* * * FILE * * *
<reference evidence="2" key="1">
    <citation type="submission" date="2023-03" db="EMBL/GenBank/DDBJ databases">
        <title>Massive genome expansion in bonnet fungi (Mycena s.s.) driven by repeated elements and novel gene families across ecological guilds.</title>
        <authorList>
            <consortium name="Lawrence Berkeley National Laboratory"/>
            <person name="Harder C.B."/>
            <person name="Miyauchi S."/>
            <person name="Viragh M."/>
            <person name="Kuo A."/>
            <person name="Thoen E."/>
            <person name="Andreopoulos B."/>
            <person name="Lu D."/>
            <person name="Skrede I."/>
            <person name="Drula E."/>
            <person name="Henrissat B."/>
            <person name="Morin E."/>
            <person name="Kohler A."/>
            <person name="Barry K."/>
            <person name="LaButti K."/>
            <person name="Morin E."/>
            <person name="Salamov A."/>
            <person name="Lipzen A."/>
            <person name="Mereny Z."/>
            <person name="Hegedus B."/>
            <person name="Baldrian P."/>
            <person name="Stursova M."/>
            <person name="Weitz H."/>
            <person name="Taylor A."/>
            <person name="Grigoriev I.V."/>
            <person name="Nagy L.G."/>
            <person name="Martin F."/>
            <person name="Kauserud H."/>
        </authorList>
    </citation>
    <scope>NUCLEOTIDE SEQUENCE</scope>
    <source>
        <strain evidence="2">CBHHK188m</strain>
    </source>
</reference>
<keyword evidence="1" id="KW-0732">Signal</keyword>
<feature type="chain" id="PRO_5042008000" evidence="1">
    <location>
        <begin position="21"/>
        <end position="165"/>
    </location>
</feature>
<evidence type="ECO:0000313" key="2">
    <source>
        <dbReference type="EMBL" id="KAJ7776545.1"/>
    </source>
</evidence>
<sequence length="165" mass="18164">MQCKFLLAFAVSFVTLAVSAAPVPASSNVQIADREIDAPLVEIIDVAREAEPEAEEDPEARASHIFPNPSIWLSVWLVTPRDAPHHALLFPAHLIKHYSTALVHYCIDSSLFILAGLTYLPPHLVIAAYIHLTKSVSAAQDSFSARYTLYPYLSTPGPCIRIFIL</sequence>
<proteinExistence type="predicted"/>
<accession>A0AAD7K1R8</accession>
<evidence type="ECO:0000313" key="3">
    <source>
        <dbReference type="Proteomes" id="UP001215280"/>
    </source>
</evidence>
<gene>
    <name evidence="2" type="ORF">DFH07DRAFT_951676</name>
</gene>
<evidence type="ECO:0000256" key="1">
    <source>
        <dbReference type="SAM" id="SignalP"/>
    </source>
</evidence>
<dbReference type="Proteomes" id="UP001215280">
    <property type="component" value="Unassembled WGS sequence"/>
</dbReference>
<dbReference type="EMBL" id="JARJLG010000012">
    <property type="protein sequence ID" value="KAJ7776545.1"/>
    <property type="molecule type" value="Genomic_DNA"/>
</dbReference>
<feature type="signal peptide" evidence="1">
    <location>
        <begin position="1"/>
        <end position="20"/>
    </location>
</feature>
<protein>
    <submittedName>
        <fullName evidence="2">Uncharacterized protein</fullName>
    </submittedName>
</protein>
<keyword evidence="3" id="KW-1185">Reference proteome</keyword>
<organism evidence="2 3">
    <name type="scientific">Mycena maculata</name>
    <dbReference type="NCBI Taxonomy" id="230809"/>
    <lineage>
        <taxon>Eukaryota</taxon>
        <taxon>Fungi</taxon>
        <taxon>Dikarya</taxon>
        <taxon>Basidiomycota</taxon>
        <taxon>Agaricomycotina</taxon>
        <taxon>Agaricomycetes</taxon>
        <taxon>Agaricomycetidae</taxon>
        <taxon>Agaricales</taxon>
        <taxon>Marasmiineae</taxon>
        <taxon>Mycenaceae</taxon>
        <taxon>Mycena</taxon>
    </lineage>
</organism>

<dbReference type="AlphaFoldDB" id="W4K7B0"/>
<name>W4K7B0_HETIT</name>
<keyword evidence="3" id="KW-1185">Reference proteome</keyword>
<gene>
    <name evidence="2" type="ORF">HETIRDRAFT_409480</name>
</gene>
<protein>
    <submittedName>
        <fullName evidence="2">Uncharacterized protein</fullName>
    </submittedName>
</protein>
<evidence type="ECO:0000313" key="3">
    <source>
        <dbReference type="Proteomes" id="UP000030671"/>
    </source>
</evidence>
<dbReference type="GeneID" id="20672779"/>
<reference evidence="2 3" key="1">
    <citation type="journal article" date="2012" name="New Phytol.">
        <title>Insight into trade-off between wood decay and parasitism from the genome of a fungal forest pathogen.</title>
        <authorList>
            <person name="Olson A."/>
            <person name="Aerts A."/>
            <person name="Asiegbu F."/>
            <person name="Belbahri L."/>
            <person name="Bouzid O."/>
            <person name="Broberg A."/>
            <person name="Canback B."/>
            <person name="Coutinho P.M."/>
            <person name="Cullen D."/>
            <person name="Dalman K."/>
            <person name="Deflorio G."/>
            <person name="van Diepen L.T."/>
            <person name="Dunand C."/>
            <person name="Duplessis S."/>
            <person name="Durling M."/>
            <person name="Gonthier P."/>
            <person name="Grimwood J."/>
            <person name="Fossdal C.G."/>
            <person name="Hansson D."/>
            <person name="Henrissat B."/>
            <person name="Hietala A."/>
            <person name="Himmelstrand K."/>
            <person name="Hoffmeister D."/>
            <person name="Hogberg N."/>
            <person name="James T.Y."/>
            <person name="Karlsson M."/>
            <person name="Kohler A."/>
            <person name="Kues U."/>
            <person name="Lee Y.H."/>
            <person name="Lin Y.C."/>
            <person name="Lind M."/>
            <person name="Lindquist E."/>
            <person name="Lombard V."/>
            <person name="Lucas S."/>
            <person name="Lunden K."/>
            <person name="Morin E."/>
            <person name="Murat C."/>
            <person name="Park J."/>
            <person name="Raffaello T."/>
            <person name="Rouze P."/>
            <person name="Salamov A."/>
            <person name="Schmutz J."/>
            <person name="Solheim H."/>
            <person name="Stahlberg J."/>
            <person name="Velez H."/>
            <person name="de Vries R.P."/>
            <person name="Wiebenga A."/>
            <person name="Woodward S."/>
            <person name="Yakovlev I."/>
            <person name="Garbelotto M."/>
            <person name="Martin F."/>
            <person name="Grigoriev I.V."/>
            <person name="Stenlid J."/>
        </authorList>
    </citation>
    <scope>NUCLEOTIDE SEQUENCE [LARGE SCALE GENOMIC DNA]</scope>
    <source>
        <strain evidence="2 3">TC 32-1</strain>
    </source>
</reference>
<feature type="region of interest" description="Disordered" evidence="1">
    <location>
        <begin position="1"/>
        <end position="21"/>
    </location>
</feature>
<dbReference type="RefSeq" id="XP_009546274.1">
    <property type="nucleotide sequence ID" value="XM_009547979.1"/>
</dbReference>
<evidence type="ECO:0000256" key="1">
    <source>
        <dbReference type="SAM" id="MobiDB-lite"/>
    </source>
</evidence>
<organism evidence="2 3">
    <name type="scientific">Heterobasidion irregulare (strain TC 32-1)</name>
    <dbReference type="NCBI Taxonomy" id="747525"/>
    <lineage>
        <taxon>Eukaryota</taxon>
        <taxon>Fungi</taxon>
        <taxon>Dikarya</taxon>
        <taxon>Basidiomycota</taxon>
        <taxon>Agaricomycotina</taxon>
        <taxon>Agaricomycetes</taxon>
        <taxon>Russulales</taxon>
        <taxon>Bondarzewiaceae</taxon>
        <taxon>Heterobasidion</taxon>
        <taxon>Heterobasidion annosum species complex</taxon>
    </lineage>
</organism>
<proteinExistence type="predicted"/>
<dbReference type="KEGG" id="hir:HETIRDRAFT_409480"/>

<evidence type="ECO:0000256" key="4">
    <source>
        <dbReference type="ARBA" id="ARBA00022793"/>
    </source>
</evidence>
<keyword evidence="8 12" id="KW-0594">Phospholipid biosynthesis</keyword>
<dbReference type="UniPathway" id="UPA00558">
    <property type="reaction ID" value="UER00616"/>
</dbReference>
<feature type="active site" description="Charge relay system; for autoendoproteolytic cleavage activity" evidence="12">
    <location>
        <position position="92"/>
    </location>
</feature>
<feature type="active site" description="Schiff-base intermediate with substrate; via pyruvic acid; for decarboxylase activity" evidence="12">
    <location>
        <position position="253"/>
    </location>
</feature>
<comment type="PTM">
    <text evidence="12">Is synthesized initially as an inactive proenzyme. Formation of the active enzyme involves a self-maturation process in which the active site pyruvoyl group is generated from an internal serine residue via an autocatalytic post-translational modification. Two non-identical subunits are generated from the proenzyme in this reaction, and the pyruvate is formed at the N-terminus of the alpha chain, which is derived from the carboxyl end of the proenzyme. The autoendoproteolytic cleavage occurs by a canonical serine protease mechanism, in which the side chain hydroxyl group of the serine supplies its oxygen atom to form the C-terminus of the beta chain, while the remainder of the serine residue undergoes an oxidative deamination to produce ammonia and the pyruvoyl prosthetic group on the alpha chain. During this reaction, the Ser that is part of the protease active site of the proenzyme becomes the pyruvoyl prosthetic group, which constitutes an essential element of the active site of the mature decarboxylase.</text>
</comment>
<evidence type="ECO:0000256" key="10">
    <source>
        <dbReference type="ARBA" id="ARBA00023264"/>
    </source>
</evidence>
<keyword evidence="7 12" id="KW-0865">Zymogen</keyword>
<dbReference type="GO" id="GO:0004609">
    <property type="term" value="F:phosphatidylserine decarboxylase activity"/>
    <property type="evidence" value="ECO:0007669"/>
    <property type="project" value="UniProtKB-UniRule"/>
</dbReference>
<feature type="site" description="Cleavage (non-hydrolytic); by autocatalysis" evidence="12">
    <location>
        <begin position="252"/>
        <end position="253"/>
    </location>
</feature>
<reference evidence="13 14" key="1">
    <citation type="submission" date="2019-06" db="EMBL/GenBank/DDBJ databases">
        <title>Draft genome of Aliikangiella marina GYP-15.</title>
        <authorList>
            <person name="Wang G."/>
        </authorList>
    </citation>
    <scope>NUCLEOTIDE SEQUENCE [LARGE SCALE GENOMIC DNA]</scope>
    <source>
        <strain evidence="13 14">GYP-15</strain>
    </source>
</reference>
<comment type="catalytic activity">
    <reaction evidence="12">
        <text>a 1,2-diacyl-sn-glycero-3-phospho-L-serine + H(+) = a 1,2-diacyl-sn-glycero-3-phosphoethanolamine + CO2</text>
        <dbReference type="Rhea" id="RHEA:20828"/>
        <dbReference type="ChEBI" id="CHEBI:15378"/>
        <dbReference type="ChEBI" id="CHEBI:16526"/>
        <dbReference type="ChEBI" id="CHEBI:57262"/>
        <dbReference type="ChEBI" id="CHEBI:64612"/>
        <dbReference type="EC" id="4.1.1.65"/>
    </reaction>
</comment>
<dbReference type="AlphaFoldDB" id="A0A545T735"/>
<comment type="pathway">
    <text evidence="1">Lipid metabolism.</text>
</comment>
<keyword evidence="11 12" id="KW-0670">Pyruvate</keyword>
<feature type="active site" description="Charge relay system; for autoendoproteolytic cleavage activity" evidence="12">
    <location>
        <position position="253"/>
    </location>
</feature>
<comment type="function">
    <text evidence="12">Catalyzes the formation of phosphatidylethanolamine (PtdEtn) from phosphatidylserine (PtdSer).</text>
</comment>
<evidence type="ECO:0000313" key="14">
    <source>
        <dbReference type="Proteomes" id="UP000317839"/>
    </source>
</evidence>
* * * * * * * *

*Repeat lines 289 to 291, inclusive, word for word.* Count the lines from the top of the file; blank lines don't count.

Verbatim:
<comment type="function">
    <text evidence="12">Catalyzes the formation of phosphatidylethanolamine (PtdEtn) from phosphatidylserine (PtdSer).</text>
</comment>